I still have not mentioned the places that we had visited just for fun; Niagara Falls, Fenway Park in Boston, Patriots game in Foxboro, and Eagles game in Philadelphia and also a game at Yankee Stadium. That is just one of the recent trips that my family and I have taken, again traveling by car. Why are we driving to all these different places you ask?

Airlines are not fully accessible to people with disabilities in a power wheelchair, like myself. For instance, if I were to travel by airplane, here is what I would have to do…

First, I would have to show up early at the terminal so that someone could transfer me from my own power wheelchair to one that can fit in between the aisles in the airplane. When I say “transfer”… I mean that a few people from the airlines will have to physically lift me from my own chair to another.

They would then have to push me into the airplane in the smaller manual wheelchair (Mind you, I am 6’2 and 230 pounds) a smaller chair is not going to be the most comfortable.
Then, when I arrive to my seat in the airplane, we would begin another transfer. A lift team from the airlines would then have to lift me from this chair (the smaller airline provided wheelchair) into the airplane seat; no easy task.

After going through the process of transferring me in the airline chair someone will then take my own personal wheelchair (Which, by the way, they charge insurance around 40,000 dollars for) and load it below the airplane; another huge cause for concern.

I have heard many horror stories of people getting their chairs back in pieces after the flight. Apparently, chairs are disassembled from time to time to fit correctly underneath the plane. Now, no disrespect to anyone who works for the airlines, but those who may be disassembling my chair are not exactly trained in that profession.

After the flight I must wait for everyone to exit the plane, then we would do the reverse order of everything explained earlier; transferring back into the airline provided chair, then rolling out of the plane to get back into my own chair. But, this time I might find my chair in pieces. But wait, there’s more… I’m supposed to be at the terminal across the airport for my next connection in an hour… What now?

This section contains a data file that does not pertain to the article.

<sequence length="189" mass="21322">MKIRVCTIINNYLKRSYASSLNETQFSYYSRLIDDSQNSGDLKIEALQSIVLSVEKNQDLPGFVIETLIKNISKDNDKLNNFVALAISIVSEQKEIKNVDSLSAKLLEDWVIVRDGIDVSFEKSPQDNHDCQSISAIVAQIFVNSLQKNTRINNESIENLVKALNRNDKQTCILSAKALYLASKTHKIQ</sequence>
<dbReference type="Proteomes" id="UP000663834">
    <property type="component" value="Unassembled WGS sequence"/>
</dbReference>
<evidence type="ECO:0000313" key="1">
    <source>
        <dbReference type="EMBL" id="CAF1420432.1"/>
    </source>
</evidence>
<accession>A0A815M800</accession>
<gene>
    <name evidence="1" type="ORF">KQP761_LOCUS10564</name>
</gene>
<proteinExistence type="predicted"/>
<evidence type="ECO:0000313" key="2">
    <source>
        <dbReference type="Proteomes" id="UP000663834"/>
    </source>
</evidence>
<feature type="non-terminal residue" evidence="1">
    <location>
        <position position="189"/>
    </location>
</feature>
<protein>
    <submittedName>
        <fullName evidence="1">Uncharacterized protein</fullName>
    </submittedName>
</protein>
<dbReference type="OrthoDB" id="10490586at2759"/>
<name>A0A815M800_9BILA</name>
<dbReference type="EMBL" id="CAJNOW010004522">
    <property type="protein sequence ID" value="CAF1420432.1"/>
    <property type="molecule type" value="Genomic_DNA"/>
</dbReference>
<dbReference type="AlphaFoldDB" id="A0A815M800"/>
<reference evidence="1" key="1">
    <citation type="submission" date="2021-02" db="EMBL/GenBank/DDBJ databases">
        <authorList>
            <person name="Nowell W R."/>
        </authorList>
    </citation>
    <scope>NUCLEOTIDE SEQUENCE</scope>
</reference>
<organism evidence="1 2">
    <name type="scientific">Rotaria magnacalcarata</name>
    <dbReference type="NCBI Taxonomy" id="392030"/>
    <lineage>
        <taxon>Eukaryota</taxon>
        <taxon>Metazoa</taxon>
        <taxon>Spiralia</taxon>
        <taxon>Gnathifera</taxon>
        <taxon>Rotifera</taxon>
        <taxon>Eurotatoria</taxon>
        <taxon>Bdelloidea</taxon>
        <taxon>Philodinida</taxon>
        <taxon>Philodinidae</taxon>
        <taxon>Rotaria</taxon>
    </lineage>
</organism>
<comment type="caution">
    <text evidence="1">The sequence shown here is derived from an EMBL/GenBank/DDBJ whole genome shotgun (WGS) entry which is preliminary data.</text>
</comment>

For me, this process is entirely unacceptable. If restaurants, homes, buses, trains and vehicles can be easily accessible, so can the airlines. I’m not writing just to complain; I have a solution.

One of the biggest health concerns for persons in my situation are pressure sores. Pressure sores can show up in a remarkably small amount of time if your body is left in an awkward or uncomfortable position. The cause of Christopher Reeve’s death; the former Superman actor was a pressure sore. It can happen to anyone at any time.

The way to avoid pressure sores while in the wheelchair is tilting and reclining back and forth… and often. This eliminates any prolonged period of time, putting pressure on certain points of my body.

This is something that could not happen while in an airline chair, which remember is what I am going to be confined to in the current airline setup. The chair cannot tilt back, only recline… We know how much those airline seats recline, not even close to enough to avoid pressure sores. Remembering I cannot move my arms length or torso to readjust myself while in the air.

Most people who are not wheelchair-bound, or who do not know of someone who is wheelchair-bound, may not understand the importance of a person with a disability being in their own wheelchair.

For instance, as I mentioned before, I am 6’2 and about 230 pounds. Therefore, my chair has been customized to fit my size and weight. My leg rests have been extended to adjust for my longer legs. My seat cushion and back rest are wider than most because of my bigger build, and my armrests have been adjusted just right for me.

What differentiates my chair from many others is that it is a “sip and puff” wheelchair. Because I cannot functionally use my arms, to where I could use a joystick on a wheelchair, I use a specialized system to drive my chair.

I move forward, reverse, turn left, turn right, stop, tilt and recline all through the “sip and puff” straw that is placed in front of my face. If my chair were to be damaged, it would not be easily or quickly replaced. Let’s just say I would not be traveling around anywhere that I landed; life would be extremely difficult. It is not as if I can go out and just get a rental.

One of the most valuable customizations on my chair are my laterals. Laterals are built-in to the sides of my chair to provide support of my midsection. With a spinal cord injury at my level, I do not have the ability to hold myself up or straighten my back.

This in conjunction with a slight bit of scoliosis makes it to where there is no way I’m going to be sitting straight without the support of the laterals. Therefore, without any laterals…There is no way I’m going to be comfortable, especially in a normal airline seat.

These are only a few examples of why being in my own personal wheelchair is so essential to me. For others, there could be a whole variety of different issues. You can understand why I do not feel comfortable with the idea of riding for multiple hours in an airline seat.